John


              [attachment "30d1871a.jpg" deleted by Sam Droege/BRD/USGS/DOI]

            • Leo Shapiro
              Now there s an excellent question, especially since this was not a century ago, before biologists knew any better!
              Message 6 of 10 , Apr 22, 2012
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                Now there's an excellent question, especially since this was not a century ago, before biologists knew any better!

                On Apr 22, 2012, at 12:33 AM, david almquist wrote:


                Introduced why?
                 

                To: inouye@...; beemonitoring@yahoogroups.com
                From: ascher@...
                Date: Sat, 21 Apr 2012 20:05:06 +0000
                Subject: RE: [beemonitoring] ID?

                 

                I think it's an Anthophora plumipes female, one of the exotic species introduced by Suzanne Batra et al. of the USDA.

                John





              • Leo Shapiro
                I have a little colony with nests in the ground in a large space (open on two sides but heavily shaded) under my house in MD, just a few miles from where, I
                Message 7 of 10 , Apr 22, 2012
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                  I have a little colony with nests in the ground in a large space (open on two sides but heavily shaded) under my house in MD, just a few miles from where, I suspect, they were originally released (Beltsville?). I have never seen a black one.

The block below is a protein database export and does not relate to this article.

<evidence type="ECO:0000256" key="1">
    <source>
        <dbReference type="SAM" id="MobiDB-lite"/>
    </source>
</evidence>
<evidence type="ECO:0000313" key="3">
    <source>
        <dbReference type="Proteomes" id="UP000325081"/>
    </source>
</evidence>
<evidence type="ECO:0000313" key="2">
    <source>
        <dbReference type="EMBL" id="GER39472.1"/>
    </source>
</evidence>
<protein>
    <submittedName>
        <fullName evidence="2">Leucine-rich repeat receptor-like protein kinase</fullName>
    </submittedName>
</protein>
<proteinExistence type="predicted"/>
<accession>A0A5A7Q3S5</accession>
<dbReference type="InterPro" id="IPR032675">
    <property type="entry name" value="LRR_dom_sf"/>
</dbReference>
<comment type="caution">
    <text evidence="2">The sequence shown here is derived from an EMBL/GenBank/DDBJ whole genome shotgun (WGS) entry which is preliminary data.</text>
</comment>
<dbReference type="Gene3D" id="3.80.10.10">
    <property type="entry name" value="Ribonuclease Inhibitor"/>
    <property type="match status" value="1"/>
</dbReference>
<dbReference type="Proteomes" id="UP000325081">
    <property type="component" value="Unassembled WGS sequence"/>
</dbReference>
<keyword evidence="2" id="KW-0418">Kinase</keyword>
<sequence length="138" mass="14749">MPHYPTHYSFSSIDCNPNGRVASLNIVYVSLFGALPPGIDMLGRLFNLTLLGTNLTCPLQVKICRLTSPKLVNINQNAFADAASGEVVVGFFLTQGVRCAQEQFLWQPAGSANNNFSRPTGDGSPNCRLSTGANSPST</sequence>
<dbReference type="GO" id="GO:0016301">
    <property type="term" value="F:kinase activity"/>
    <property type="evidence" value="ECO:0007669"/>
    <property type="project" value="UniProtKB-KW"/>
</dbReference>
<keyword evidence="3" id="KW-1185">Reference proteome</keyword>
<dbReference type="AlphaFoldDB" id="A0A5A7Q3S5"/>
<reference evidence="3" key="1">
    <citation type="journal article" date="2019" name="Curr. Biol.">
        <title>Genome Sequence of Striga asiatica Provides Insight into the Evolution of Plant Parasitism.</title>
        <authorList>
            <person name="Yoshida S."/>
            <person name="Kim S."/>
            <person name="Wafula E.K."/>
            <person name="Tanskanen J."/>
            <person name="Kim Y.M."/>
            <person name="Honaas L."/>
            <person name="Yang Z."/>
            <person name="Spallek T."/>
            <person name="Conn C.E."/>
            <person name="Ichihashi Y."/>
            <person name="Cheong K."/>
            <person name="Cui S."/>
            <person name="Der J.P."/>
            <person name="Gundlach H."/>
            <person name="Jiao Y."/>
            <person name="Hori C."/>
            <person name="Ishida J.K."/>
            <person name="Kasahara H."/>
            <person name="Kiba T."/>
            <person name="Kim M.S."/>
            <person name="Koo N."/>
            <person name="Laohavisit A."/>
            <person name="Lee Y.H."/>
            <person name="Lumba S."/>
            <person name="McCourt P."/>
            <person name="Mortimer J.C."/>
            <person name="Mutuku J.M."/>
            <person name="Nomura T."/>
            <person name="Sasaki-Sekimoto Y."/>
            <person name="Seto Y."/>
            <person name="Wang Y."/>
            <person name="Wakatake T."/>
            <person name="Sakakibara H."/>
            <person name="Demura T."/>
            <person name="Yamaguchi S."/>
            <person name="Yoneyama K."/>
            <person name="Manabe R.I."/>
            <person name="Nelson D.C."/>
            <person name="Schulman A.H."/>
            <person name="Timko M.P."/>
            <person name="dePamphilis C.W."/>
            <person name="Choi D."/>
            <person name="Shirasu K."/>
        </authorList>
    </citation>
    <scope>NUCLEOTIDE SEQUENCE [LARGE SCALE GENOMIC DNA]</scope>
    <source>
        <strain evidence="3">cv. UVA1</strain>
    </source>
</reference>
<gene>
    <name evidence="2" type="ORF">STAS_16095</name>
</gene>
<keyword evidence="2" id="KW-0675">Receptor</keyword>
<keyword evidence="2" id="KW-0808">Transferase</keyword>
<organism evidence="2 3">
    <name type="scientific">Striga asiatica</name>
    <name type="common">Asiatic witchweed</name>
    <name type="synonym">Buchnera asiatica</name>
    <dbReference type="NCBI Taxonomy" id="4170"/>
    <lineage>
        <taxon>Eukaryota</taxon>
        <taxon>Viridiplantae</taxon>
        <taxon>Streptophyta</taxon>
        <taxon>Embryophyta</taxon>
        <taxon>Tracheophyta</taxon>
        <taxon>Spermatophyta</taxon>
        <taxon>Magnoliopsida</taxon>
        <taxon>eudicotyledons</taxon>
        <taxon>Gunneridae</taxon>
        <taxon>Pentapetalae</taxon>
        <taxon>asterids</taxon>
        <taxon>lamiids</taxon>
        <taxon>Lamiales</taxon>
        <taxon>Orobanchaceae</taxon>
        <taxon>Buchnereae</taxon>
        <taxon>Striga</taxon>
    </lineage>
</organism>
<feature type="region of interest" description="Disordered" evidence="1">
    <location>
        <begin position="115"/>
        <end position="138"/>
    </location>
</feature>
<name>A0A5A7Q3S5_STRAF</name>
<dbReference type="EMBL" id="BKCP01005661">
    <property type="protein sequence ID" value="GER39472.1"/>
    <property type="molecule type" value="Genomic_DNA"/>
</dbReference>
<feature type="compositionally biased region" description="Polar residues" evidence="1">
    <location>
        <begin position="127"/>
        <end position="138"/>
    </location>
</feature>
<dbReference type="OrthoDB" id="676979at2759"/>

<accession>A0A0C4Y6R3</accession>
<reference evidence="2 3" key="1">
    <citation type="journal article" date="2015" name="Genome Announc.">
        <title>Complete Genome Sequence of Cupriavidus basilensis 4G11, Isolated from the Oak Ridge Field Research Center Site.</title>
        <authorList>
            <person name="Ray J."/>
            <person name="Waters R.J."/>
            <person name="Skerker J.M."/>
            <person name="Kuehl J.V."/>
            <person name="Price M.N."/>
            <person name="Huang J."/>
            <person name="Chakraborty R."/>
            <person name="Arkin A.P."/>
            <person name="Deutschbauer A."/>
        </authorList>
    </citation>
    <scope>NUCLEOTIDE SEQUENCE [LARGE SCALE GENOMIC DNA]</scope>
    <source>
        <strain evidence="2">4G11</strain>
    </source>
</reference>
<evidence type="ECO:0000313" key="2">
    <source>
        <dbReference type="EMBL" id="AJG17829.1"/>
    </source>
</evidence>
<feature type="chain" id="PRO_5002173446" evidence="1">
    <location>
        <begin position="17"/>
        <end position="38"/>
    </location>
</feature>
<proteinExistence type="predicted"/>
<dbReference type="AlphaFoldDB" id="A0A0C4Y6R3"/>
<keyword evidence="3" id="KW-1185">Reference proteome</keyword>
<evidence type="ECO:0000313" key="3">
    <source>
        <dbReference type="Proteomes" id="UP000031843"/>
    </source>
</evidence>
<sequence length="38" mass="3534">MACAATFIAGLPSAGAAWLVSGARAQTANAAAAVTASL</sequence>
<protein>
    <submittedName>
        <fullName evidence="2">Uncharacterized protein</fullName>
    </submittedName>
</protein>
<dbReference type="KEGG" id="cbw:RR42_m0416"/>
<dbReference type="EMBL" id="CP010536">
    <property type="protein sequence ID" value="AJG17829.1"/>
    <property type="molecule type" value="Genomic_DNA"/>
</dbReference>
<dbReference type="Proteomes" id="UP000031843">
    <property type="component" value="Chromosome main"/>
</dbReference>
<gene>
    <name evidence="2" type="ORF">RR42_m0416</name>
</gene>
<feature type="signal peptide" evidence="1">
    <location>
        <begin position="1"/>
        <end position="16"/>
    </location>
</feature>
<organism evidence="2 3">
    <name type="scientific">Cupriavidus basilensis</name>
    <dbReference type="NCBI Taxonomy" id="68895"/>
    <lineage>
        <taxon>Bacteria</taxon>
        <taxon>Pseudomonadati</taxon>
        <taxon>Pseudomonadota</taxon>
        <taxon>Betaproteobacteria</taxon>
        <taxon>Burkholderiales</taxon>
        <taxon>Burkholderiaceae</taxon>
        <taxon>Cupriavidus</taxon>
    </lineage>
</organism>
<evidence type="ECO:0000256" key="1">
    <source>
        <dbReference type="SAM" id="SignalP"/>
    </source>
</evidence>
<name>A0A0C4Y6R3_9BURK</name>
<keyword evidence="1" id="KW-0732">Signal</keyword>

Sam, why not get hold of some Japanese, MD, and European samples and have a look at their DNA? Or has this been done?

                  Leo


                  On Apr 21, 2012, at 10:06 PM, Sam Droege wrote:

                  All: 

                  Indeed it is A. plumipes...and they are not  black like many of the European/British individuals.  Their point of origin was Japan where they are lighter and were initially called A. pilipes.   Likely they should be split back to their original names.  This species is now quite common in the D.C. area and populations are growing rapidly.  At my house they have managed to build numerous nests in the mud walls of my house.,   

                  Note that there are no records for Philadelphia or Baltimore yet! 

                  sam 

                  Sam Droege  sdroege@...                      
                  w 301-497-5840 h 301-390-7759 fax 301-497-5624
                  USGS Patuxent Wildlife Research Center
                  BARC-EAST, BLDG 308, RM 124 10300 Balt. Ave., Beltsville, MD  20705
                  Http://www.pwrc.usgs.gov

                  The frog in the well knows nothing of the great ocean.
                    -Japanese Proverb




                  From:David Inouye <inouye@...>
                  To:John Ascher <ascher@...>, "beemonitoring@yahoogroups.com" <beemonitoring@yahoogroups.com>